a glorified catfish and not a cranky bull shark. This was at the opening of the “swim through”, which you or
I would call a “cave”. This is what is called "advanced diving" and something for which I was woefully underqualified. The game
plan appeared to be for me to follow Luis into the cave, over the shark, take a
quick left and somehow squeeze through a small opening that allowed 8 inches of
leeway in either direction. As
discussion would have been impossible, I followed Luis. What the fuck was I going to do? I’m at 85 feet with nowhere else to go except to follow this Mexican guy I just met 22 minutes ago.
I was almost certain that I would rip myself to shreds going
through the jagged coral opening of the “swim through” and in the process kick
up enough sand to foil the attempts of my fellow divers. Through sheer luck and a newfound
temporary ability to control my buoyancy, I somehow slipped though. Suddenly, as if cued by the Disney
people that must have built this water park, an enormous sea turtle flapped by,
his shell an easy four feet across.
I fixed in on the turtle and let the drift take me out of the cave. That’s when we hit the sheer wall drop
off. It’s hard to explain what it
is like to float out from an underwater cave and float over a 5000-foot drop
off. Below you is absolutely
nothing, pure blue that fades to black.
It is like flying, or when Superman hovers next to a skyscraper in a comic book. It’s pretty awesome. Shortly afterwards, I got the
signal. Time to surface.
The fact that I didn’t kill myself or anyone else I took as
a great success. I no longer felt
like I was in over my head with normal dives. This is what is called "false confidence". Obviously I needed to overextend myself once again. I had decided earlier that one of my
goals for this trip was to try a night dive, as the idea of jumping into the
pitch black ocean really seemed like the scariest thing I could imagine. I arranged to do a dive with English
diving instructor and the Canadian couple about 45 minutes after sundown the next night.
The sun had already set when I reached the dock, and the sky
had turned a weakening auburn as we set out of the harbor. The game plan was to hop out of the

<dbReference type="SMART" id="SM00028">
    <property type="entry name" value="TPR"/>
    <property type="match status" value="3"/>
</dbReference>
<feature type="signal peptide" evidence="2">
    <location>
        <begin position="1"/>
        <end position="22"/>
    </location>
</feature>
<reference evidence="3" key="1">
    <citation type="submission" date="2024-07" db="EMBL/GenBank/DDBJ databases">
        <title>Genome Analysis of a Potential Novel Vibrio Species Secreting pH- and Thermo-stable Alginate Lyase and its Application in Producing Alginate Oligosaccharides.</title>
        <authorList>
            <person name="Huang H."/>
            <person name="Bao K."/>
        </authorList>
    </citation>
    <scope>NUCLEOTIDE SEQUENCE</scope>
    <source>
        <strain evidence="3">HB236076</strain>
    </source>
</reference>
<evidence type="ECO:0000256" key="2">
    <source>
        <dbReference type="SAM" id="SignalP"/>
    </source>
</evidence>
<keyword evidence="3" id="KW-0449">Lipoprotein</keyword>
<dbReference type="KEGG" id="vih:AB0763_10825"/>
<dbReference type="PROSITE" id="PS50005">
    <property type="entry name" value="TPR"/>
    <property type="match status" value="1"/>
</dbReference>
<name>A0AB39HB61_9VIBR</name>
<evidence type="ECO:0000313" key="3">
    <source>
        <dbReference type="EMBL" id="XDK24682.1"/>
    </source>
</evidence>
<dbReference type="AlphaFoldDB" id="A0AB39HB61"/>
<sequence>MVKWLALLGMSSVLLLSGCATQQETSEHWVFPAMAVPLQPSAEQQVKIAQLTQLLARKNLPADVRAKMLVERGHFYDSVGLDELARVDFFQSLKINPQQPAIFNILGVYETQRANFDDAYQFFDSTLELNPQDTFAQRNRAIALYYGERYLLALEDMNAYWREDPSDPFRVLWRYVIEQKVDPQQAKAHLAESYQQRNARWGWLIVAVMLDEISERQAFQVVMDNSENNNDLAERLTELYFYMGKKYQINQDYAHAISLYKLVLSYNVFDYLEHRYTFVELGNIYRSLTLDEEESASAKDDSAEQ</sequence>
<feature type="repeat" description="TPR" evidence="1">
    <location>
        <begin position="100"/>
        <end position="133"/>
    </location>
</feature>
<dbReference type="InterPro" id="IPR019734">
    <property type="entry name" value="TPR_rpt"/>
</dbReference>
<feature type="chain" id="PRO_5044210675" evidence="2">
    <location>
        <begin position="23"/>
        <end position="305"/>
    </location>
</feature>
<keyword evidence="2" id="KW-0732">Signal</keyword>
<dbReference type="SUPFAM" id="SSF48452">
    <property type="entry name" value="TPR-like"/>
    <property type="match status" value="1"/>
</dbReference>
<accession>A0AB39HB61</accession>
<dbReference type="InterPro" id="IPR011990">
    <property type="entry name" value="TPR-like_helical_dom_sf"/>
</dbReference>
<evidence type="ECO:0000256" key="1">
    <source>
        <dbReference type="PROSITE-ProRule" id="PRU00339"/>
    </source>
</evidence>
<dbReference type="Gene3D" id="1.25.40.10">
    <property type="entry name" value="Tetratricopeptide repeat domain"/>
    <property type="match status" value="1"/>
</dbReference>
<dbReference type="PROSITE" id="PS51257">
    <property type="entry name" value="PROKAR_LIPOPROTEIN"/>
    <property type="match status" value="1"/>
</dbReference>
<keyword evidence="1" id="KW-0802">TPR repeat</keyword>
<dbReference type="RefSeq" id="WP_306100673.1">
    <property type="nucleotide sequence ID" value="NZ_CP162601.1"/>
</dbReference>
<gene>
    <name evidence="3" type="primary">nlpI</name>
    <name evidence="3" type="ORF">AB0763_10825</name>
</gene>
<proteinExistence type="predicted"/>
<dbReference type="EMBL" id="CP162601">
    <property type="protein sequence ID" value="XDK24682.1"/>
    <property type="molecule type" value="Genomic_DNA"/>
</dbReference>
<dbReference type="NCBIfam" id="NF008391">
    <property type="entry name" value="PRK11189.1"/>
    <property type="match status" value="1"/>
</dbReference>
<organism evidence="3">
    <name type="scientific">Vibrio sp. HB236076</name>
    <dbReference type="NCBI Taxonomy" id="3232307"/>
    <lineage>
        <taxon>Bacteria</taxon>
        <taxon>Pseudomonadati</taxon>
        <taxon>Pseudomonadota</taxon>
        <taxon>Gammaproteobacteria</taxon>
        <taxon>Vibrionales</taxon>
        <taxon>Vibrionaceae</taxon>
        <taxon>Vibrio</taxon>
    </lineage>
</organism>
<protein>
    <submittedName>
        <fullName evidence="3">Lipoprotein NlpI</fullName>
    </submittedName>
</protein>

boat, drop ourselves down to 40 feet, and let the current drift us along the reef. Ideally we would spot eels, crabs, and
the grand prize, octopus. With
only weak flashlights, the four of us plus our guide backflipped into the new
pitch black sea. The technique is
to point your flashlight straight down as you descend, avoiding flashing the
light in others eyes. The
artificial light makes the water pale green. Slowly the descent is made into the pure green, no bottom in
sight, no landmarks. It’s a
I had expected to be pretty freaked out. Not being able to see at any great
distance does allow your mind to conjure up horrible sea monsters that could
appear at any second to devour you, but in the words of the guy from Belize
that taught me how to dive, “Relax mahn… You have everyting ya need mahn…” I found myself surprisingly very
comfortable in the totally foreign atmosphere, playing a game of seek-n-find
with eels and octopus. The drift
pushed us along slowly, my breathing shockingly relaxed. Large fish floated in and out of my
peripheral vision. Lobsters…
crabs… rays…. Eels… but still not the elusive octopus.
Towards the end of the dive I was the one that actually
spotted the octopus. He was
scrunched up on top of an outcropping of coral, a light tan and brown color
making him blend in almost imperceptibly.
If not for his crawling the moment my light hit the spot, I never would
have seen him. I waved the light
back and forth to alert the others.
We all floated in as the octopus moved across the reef, changing color
to match his background. It was
then we spotted a second larger octopus only a few feet from the first. Eventually they tired of our staring
and lights and with a surprising quickness darted off under some rocks leaving
stains of black ink in their wake.
It was clearly the grand finale, and we completed the dive. We had been under for 65 minutes,
though it seemed like 10. I was
jacked up from adrenalin for hours afterward, wishing I had shared the
experience with someone I could have talked about it over Dos Equis at a dodgy
seaside bar until we were kicked out. It was probably one
of the coolest things I have ever done.
I can’t recommend it highly enough.